What students don’t need to start maths science based degrees

Few pre-reqs means undergrads can enrol without studying them at school

Chief Scientist Alan Finkel argues students should start maths-based degrees with the discipline basics studied at school – which universities do not always, or even often, require (CMM July 12 2019).

A new paper from his office, in cooperation with the Australian Mathematical Sciences Institute, sets out how universities require, but mainly don’t, relevant pre-reqs for courses in eight disciplines.

architecture: 13 per cent of courses require any maths

economics/commerce: 83 per cent have no maths prereqs

health/medical science: 78 per cent require no maths, 28 per cent do require science subjects from school Y11 and Y12

engineering: 38 per cent specify no maths for entry

computer science: maths is not required for 73 per cent of computer science courses and where it is, 80 per cent accept intermediate maths

science: 68 per cent of courses do not require school maths and 15 per cent require science. “This,” the authors suggest, “is striking. It stands to reason that a student wishing to study physics, for example, would be better prepared for that course having studied physics in secondary school.”

primary education: 63 per cent of courses do not require Y11/Y12 maths. However, in Queensland, school English, maths and science are required to enter a teaching course at university.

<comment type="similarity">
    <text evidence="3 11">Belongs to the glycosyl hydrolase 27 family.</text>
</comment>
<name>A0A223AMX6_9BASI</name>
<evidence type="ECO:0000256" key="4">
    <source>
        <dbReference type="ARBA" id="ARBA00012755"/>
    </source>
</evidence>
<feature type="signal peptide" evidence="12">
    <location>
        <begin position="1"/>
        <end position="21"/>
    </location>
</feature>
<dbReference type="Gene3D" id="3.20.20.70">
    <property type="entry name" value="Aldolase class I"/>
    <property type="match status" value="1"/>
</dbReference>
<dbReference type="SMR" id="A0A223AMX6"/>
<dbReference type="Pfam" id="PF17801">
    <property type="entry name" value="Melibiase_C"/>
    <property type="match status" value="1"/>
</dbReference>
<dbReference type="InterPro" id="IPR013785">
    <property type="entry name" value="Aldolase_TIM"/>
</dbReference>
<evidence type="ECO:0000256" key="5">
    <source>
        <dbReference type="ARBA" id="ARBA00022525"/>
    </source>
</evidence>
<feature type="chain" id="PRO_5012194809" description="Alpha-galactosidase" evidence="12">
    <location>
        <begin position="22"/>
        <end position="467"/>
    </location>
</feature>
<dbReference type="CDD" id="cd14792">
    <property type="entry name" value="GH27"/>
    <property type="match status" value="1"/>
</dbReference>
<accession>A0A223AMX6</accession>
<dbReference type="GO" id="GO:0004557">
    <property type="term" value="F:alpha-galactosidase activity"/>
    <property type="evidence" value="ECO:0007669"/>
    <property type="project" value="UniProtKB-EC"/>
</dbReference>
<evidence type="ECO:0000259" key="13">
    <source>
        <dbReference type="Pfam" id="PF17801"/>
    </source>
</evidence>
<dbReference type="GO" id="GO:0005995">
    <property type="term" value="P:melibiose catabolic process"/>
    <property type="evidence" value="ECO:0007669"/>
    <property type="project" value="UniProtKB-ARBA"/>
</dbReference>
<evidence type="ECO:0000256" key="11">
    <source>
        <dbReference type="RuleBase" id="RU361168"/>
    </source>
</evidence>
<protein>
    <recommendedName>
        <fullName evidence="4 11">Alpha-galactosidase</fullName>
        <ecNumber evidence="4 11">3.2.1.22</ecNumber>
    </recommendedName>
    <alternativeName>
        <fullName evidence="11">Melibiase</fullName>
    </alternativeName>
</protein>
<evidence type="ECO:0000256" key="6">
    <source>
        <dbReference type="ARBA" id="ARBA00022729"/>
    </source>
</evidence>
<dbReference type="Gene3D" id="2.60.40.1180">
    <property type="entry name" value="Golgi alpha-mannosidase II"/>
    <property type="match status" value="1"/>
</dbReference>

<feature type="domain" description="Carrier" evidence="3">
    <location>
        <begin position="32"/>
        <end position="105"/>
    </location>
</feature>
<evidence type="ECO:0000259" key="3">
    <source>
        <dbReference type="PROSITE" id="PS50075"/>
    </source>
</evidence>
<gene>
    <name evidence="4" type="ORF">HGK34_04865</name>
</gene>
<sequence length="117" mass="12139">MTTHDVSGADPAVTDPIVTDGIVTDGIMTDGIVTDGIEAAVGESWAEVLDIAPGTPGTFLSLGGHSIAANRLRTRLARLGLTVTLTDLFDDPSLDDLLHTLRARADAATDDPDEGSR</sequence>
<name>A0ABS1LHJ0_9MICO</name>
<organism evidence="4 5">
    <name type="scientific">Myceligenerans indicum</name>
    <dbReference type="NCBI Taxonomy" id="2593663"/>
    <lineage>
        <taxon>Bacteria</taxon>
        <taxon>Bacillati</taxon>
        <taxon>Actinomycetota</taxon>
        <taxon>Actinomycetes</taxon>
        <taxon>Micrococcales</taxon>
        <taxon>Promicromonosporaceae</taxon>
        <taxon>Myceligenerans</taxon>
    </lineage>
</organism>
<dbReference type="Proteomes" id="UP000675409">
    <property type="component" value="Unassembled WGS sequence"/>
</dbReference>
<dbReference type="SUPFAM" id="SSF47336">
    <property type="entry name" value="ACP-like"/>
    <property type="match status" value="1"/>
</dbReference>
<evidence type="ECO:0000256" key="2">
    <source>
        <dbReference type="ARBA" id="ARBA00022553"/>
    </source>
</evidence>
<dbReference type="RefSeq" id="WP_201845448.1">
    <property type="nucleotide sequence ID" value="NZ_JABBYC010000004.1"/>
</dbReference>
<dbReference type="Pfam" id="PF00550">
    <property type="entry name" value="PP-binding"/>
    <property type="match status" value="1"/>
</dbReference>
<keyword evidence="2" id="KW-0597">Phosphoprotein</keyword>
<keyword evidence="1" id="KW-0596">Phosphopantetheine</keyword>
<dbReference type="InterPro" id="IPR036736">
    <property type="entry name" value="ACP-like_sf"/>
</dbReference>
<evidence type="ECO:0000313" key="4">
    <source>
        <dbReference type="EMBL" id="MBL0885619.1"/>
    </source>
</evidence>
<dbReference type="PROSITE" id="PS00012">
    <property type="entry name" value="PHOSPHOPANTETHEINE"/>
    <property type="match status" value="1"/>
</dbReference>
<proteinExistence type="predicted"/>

secondary education:  42 per cent of secondary education courses at university require maths. But science is specified for only 7 per cent.

How this happened and why it’s a problem: “Today, many universities instead advise that applicants should have ‘assumed knowledge’ of Year 11 and 12 subjects. Assumed knowledge recommendations differ from prerequisites in that students without the assumed knowledge are not prevented from enrolling. Instead, there has been an increase in the number of ‘bridging courses’ or ‘foundation studies’ offered to prospective students. Such types of remedial courses have mixed levels of success, mainly due to the length of study time and the support given by the university to students,” the authors warn.

A lost cause students need to understand: “While returning to prerequisites may not be compatible with Australia’s current higher education landscape, students still need authoritative advice about which subjects to study in Years 11 and 12 so that they can be as prepared as possible for university study without relying on catch-up or bridging courses.